Another one said that the staff are wondering why the BBC insists on calling the Russian army in Ukraine occupying forces and not referring to the Israeli army in the same way.

He added that it is acceptable for BBC journalists to take to social media to express sympathy for Ukraine as some correspondents have recently. But, “if you do the same with Palestine, you will be accused of being biased against Israel and of anti-Semitism.”

MEMO was told that senior journalists in the BBC World Service were advised to strictly use only Hamas, the Arabic acronym when they refer to the Islamic Resistance Movement.

“They don’t want the BBC to mention the word ‘resistance’ at all to delegitimise the Palestinian actions against the Israeli aggression in the occupied Gaza and West Bank,” a journalist told us.

They do whatever they can to avoid any reference to the occupation.

“This is clear double standards we are witnessing every day,” he added.

It is understood that the BBC editorial policy considers Gaza, together with the West Bank, occupied territory as the Israeli military controls its land, sea and space.

Since the start of the Israeli war on Palestinians in Gaza and the West Bank, higher managers have encouraged journalists to speak out about their concerns. Sources confirmed that managers hosted “listening sessions” to hear from staff.

However “they have listened and done nothing,” said a Middle East-based journalist who attended one of these sessions.

“It is just lip service. We feel we aren’t accounted for,” another added.

The BBC director-general recently sent an email to all staff saying that “any form of anti-Semitism, Islamophobia or racist abuse is abhorrent,” vowing to “always act whenever it occurs.”

Davie stressed: “There can be no place at the BBC for racist abuse of any kind, whether towards our Jewish colleagues or indeed colleagues from any background or belief.”

He then added: “Sadly in recent weeks we have been alerted to some anti-Semitic behaviour by people who worked with us.” He provided no details of what this behaviour constituted.

He praised “different experiences, beliefs and perspectives” in the BBC.

“This is our strength, and the diversity of views is critical to a creative organisation that serves the public.”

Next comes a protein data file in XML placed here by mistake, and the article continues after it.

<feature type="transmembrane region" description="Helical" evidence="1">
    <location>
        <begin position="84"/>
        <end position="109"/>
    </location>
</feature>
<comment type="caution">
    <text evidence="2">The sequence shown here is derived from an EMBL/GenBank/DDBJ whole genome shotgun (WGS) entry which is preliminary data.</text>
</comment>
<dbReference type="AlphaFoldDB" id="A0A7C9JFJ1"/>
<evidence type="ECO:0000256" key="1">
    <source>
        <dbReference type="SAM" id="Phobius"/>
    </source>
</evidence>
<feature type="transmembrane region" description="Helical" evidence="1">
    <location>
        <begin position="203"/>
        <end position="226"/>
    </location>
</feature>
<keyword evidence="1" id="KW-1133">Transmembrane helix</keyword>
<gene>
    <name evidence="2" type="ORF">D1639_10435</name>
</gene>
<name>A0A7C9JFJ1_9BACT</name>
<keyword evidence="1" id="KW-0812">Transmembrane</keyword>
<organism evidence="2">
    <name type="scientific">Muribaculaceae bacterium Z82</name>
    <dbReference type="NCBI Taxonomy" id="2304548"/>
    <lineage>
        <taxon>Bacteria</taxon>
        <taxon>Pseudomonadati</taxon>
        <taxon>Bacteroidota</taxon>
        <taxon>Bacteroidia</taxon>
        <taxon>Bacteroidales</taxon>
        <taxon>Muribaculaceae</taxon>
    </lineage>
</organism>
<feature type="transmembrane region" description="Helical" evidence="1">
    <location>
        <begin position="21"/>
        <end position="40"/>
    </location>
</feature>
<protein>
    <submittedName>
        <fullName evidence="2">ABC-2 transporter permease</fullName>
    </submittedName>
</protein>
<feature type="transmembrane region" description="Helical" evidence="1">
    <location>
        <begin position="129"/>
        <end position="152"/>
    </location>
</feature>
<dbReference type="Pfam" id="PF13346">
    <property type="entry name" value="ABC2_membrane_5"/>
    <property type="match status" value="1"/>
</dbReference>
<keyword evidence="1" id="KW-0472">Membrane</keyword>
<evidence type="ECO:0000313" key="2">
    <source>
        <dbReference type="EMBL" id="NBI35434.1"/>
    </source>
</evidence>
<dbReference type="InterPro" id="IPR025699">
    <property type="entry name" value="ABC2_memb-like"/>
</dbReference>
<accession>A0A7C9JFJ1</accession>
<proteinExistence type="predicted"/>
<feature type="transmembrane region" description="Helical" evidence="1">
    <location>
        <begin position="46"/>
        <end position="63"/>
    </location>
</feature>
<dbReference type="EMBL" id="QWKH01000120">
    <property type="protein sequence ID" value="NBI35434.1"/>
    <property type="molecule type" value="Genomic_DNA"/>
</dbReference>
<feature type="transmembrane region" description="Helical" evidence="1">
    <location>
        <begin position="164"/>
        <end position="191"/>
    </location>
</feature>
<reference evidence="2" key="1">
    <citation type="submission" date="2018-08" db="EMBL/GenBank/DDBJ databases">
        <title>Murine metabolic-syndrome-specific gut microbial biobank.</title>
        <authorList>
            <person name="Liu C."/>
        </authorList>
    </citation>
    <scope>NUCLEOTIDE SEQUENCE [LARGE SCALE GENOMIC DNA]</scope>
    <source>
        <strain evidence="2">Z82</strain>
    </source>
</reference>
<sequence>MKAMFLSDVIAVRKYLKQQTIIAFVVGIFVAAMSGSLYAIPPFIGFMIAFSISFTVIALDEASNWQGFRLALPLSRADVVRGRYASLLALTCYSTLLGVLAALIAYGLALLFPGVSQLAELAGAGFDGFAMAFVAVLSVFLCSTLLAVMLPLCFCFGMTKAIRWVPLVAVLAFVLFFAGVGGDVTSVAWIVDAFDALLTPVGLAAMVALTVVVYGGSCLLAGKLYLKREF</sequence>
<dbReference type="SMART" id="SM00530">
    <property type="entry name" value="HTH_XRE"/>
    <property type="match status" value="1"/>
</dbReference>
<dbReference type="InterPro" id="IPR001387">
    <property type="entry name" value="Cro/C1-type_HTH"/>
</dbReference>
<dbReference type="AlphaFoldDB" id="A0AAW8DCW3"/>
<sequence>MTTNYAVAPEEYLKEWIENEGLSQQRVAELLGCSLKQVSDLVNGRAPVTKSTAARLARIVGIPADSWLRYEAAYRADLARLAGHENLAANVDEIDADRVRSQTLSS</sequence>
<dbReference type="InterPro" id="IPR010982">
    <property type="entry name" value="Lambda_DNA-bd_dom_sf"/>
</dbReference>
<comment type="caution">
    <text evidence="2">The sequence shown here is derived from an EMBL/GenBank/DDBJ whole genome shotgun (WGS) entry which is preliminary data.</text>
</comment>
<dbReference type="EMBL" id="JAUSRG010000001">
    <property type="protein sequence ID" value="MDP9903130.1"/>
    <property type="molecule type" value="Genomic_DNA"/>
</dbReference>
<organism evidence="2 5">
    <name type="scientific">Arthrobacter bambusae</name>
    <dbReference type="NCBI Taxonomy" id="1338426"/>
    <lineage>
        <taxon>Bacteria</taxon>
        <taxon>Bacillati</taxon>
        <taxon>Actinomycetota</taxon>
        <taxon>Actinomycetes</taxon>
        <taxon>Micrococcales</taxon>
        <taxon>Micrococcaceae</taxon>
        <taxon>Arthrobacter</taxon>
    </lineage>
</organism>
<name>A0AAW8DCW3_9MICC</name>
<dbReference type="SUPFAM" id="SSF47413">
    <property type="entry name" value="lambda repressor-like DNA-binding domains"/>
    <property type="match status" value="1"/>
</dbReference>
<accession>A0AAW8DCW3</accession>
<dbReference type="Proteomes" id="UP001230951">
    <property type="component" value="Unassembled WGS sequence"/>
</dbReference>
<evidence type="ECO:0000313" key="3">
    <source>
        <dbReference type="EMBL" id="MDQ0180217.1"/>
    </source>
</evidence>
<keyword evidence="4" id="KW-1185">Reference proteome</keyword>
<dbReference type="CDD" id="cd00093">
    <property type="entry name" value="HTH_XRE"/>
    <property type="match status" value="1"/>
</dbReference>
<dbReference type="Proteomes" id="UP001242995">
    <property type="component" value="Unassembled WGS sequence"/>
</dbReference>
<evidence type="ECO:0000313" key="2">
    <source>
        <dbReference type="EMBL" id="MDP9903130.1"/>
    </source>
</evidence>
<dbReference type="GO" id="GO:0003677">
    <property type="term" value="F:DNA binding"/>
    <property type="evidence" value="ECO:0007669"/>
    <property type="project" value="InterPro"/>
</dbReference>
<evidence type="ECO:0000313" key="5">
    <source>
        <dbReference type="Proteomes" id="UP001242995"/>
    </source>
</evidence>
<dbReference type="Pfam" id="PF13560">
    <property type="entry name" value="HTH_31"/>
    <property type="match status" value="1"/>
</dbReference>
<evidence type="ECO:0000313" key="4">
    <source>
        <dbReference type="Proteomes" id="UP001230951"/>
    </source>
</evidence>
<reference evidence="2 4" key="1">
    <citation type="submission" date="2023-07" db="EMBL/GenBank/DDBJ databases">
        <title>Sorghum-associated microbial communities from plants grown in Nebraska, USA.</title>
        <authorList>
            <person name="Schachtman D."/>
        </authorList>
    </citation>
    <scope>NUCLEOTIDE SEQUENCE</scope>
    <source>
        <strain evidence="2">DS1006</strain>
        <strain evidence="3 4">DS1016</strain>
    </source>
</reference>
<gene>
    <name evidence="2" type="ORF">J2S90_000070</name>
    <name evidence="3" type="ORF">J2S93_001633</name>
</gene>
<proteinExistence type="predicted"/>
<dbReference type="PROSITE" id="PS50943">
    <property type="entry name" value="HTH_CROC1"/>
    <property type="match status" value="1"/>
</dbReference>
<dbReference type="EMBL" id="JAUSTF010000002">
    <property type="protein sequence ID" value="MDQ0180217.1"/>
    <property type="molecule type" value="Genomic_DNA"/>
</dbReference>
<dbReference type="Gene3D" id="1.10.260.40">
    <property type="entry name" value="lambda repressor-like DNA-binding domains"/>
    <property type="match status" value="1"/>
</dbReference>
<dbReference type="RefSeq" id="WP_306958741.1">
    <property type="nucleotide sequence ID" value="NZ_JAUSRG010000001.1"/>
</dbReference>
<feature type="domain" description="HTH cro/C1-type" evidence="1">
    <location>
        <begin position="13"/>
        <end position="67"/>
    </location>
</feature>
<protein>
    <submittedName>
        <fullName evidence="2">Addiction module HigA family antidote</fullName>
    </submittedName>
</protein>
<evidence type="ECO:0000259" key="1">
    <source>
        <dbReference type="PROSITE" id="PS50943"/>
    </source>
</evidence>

Commenting on Davie’s email, an experienced journalist said: “It is clear that we submit to pressure from Israel and its supportive British newspapers.”

“One of our editors always says that we want to avoid any complaints on Israel,” the journalist explained, adding that this approach is “an indication of shocking self-censorship.”

The new crackdown came days after the Daily Telegraph claimed that BBC journalists “have appeared to support anti-Semitic conspiracy theories.”

The paper quoted “corporation insiders” as saying that “despite frequent official reminders to maintain due impartiality on social media, in reality, senior executives have taken no action when it comes to bias in the context of Israel.”

It also pointed out that Lucy Frazer, the UK culture secretary, said audiences believe the corporation is “not sufficiently” impartial.

Experienced journalists at the corporation said they are “flabbergasted” by the response of the BBC to such pro-Israel intimidation. “The managers want us to believe that Israel is immune. There is an atmosphere of fear in the BBC where anything against Israel is considered anti-Semitic.”

As a matter of policy, the BBC would not comment on individual social media posts or any cases of internal investigation. However, the corporation has always said that any breach of its social media guidance is taken very seriously and appropriate action will be taken wherever necessary.

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The views expressed in this article belong to the author and do not necessarily reflect the editorial policy of Middle East Monitor.